Block baseboard drafts: Caregivers can also use the same bare hand test along a home’s baseboards. Any cold air entering can be stopped with caulking—a manageable job which doesn’t require a professional home handyman. 

Watch out for space heaters: When you’re shopping for an electric heater, (the only kind to use indoors) choose a model that includes these following safety and certification features:
• automatic shut off in the event the heater tips over
• overheat sensors that will shut off the heater if the temperature gets too hot
• a grill to prevent fingers from getting too close to the heating element
• safety certification from an organization such as the Canadian Standards Association (CSA)
• electric space heaters can be a simple, inexpensive way to warm your home, however they should not be relied upon as your primary source of heat. It’s important to maintain your furnace to ensure proper heating of the home.

Keep the space heater 3 feet away from combustible materials, walls and furniture, water and anything wet. Do not use it to try clothes or bedding etc. Plug into the wall, without an extension cord and don’t leave unattended or overnight.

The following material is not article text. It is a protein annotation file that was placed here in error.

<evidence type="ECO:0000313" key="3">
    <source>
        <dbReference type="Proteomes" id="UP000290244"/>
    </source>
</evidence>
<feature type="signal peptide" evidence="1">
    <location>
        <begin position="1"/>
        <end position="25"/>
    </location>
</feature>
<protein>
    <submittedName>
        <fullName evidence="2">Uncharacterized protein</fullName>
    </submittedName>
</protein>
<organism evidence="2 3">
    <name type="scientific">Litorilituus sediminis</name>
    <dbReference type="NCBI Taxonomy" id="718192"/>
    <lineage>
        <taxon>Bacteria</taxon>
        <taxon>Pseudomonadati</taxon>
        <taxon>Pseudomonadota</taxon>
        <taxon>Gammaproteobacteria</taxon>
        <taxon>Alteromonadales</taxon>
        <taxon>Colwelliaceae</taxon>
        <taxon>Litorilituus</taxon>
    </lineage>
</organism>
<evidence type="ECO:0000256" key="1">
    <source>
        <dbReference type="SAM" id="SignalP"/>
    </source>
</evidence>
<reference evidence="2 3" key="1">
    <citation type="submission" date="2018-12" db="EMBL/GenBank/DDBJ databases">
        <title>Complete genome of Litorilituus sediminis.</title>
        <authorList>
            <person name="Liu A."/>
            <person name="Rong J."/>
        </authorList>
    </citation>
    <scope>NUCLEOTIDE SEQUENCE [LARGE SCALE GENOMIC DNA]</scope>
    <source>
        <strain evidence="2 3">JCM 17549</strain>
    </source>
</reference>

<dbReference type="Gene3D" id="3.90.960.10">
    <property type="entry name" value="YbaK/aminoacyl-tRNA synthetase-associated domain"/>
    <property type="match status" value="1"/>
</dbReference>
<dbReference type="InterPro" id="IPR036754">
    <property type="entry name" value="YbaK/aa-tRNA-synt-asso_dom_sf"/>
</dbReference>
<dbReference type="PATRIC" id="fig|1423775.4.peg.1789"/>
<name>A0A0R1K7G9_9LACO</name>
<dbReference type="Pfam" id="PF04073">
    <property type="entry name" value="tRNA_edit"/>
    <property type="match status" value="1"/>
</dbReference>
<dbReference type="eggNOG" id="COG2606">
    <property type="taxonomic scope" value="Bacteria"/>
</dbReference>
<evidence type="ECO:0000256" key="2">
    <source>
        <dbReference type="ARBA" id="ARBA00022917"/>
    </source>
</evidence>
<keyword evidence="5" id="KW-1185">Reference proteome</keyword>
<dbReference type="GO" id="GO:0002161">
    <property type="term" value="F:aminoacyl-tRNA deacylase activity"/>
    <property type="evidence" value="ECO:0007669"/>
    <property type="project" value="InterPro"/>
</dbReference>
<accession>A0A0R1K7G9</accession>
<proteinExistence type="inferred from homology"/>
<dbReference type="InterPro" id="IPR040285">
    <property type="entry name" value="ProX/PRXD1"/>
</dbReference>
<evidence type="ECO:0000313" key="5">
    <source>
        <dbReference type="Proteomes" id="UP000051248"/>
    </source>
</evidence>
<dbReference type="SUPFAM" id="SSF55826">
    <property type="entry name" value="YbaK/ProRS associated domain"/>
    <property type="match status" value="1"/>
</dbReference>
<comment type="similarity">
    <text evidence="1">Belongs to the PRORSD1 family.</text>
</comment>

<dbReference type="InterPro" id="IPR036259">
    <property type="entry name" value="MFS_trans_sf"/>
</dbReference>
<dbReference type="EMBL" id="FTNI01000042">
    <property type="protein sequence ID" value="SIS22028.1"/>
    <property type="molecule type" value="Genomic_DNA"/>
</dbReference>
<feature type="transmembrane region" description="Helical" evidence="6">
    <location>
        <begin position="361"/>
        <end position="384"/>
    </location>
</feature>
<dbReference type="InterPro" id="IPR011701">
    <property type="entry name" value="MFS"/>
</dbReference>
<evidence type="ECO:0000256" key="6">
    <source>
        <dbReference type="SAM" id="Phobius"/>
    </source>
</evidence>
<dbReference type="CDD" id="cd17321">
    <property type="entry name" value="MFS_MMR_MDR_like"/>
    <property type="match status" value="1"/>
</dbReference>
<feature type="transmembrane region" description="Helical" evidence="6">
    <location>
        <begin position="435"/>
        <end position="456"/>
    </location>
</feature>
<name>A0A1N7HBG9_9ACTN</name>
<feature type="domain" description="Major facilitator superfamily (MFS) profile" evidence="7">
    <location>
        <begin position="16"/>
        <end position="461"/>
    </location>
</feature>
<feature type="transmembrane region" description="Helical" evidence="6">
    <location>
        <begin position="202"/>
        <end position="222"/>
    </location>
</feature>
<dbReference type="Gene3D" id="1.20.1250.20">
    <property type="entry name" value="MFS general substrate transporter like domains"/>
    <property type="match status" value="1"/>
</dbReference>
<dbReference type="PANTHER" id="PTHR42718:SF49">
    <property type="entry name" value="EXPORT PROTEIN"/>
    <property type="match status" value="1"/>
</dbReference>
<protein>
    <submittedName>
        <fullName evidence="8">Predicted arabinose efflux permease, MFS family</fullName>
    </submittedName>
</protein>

Arrange for snow clearing: Even if a senior is still capable of clearing his/her own sidewalks it still might not be a good idea. Using a snow blower or shoveling heavy snow can be tiring and may lead to injuries (muscle strains, etc.). In some areas an older adult can have complimentary snow removal from the municipality or use veterans services if they qualify to pay for snow shoveling.

Think ahead for success: If the forecast is bad, be sure to reschedule or at least don’t rush and call ahead to advise you might be delayed. Use the buddy system to stay safe and always check on older adults living alone on a daily basis.

Rick Lauber is a freelance writer. He has written two books, Caregiver’s Guide for Canadians and The Successful Caregiver’s Guide.